Oct 20, 2013

Multicultural day and multicultural Australia

I love multicultural day at my sons' school. The school flashes up the make of its students, and for a very small school, it's impressive because it almost reads like a UN list.

We sing songs about embracing diversity... (like this one, which made me tear up the first time I heard it)



Kids are taught that different cultures are fun and interesting. They look forward to the day and wear their traditional wear with pride. We are reminded that wherever we are, we should always remember our roots. And for one utopian day, different strokes are for all good for different folks...

When we decided to move here, people said a lot of negative things to me...

"Why move to another country where you will be a second class citizen?"
"There is a lot of racism, and bullying, I had it bad when I was a student there."
"You won't get far career-wise, as long as you are the wrong colour and speak with the wrong accent."

I am not na├»ve, and multiculturalism has a long way to go, but it is not an easy topic to tackle and no nation has a claim to success.  Still, I salute the Aussies for trying. Do you know what an Aussie said to me when I first arrived?
"Welcome to Australia."
I don't think I could have said that to people who arrive in Malaysia by the truckloads, a Bangladesh or an Indonesian, for example.

I also salute Australia for its efforts. Whatever the personal feelings and private practices, the official mantra is that discrimination is illegal. This says from top down, what is right and what is wrong.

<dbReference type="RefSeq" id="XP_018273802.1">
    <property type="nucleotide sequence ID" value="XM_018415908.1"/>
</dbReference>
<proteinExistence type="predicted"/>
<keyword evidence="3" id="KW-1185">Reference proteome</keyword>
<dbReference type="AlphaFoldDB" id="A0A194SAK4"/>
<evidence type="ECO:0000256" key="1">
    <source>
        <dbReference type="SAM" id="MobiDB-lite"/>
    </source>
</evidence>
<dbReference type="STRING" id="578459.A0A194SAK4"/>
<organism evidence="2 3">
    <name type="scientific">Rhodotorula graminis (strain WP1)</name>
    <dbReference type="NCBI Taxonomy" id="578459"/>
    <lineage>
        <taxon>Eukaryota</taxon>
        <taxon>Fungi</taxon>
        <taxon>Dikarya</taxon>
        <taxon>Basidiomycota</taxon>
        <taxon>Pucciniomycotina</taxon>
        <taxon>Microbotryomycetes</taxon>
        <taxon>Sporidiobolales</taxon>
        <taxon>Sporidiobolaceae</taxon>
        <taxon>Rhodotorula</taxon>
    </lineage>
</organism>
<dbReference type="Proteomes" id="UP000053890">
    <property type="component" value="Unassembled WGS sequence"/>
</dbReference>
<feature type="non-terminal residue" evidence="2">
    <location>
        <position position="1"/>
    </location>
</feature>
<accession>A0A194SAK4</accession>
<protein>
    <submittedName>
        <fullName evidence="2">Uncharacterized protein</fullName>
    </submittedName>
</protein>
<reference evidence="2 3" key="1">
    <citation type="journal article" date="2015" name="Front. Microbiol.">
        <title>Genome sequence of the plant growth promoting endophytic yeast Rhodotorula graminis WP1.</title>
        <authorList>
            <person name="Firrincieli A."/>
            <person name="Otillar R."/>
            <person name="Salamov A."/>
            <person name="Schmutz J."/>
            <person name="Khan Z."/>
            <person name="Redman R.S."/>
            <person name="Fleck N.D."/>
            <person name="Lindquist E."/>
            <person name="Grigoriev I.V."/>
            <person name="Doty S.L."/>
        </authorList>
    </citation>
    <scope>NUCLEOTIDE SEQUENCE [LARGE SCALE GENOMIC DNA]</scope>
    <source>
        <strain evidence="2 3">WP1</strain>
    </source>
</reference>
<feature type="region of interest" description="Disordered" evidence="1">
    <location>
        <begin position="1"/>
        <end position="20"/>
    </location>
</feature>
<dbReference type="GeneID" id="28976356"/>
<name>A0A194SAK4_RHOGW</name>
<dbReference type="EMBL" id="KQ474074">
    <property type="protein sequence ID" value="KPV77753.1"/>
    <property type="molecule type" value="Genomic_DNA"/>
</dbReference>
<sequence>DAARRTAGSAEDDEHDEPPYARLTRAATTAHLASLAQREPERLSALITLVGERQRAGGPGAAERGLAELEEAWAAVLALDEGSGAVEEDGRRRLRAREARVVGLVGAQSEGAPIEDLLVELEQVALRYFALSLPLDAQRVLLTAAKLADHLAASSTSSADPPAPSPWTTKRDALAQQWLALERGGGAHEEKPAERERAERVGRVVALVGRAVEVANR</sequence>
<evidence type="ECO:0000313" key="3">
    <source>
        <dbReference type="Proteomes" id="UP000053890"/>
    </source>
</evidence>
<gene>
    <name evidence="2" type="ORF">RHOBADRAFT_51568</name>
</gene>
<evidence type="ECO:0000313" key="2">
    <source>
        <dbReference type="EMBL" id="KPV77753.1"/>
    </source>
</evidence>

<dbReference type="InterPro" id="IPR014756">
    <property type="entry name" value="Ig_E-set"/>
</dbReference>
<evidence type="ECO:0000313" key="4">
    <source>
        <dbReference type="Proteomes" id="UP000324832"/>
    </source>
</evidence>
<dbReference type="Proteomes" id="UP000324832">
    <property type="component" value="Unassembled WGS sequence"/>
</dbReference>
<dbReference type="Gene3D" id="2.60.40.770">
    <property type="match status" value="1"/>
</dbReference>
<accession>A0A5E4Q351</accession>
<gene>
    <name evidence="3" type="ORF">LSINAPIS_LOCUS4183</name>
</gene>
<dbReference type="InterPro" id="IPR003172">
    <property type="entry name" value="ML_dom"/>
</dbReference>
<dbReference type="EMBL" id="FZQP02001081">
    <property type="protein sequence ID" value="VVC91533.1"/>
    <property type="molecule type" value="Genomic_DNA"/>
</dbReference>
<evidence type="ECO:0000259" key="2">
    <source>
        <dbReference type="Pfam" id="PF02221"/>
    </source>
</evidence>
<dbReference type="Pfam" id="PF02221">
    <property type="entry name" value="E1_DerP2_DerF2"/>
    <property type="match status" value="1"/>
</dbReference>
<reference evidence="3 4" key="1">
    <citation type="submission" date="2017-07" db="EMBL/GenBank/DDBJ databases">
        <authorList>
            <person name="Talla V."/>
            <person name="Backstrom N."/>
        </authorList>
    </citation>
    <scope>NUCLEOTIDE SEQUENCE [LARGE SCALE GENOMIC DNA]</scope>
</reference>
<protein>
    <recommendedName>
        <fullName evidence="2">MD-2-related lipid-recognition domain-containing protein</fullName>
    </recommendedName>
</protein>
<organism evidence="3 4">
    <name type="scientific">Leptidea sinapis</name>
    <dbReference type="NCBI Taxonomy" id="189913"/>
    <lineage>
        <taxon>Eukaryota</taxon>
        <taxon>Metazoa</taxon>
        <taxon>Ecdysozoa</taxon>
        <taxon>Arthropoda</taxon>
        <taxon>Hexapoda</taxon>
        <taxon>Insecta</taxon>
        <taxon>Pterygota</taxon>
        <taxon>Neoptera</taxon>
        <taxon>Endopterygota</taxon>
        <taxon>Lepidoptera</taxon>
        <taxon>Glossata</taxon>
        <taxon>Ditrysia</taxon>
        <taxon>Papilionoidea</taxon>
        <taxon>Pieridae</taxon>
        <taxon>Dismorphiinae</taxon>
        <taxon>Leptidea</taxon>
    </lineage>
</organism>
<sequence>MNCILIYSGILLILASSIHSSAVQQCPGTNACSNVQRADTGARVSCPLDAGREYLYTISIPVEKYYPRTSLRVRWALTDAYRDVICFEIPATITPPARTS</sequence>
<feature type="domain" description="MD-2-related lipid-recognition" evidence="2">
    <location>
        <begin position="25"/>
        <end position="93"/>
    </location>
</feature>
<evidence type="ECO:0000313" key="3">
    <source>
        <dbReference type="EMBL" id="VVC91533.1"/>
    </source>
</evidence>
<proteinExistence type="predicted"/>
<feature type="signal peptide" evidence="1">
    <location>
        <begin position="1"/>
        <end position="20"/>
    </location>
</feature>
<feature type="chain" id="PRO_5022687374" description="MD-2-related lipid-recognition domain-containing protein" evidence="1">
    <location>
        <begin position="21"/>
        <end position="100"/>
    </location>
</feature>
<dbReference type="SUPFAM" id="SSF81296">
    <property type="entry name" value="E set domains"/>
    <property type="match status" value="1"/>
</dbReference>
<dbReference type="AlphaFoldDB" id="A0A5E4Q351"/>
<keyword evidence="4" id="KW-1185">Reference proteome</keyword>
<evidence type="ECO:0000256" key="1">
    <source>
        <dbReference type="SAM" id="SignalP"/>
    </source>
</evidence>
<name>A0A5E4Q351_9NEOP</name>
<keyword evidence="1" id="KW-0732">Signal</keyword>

In Malaysia, it is the reverse - the government plays divide and conquer and the different races and cultures are pitted against each other. Discrimination is everywhere, and if you are of the right race, you get to buy property at lower prices (yes, by law, 7% less than everyone else), and get to enter university even if your grades are much lower than someone else of the 'wrong' colour. What many Malaysians would give just to hear their government say that discrimination based on race and the colour of skin is wrong...

Asked to "go home" here? I was born in Malaysia, and my parents before me and their parents before them, and headlines in government-run newspapers often quote some person asking us to leave. Be a second class citizen here? I was a second class citizen in my own country.




3 comments:

  1. Well put. The same applies to India, where I come from.

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  2. I like this post. I'm happy you made the right decision.

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  3. Thanks for reading!
    Anphy, hope you and bub are doing well!

    ReplyDelete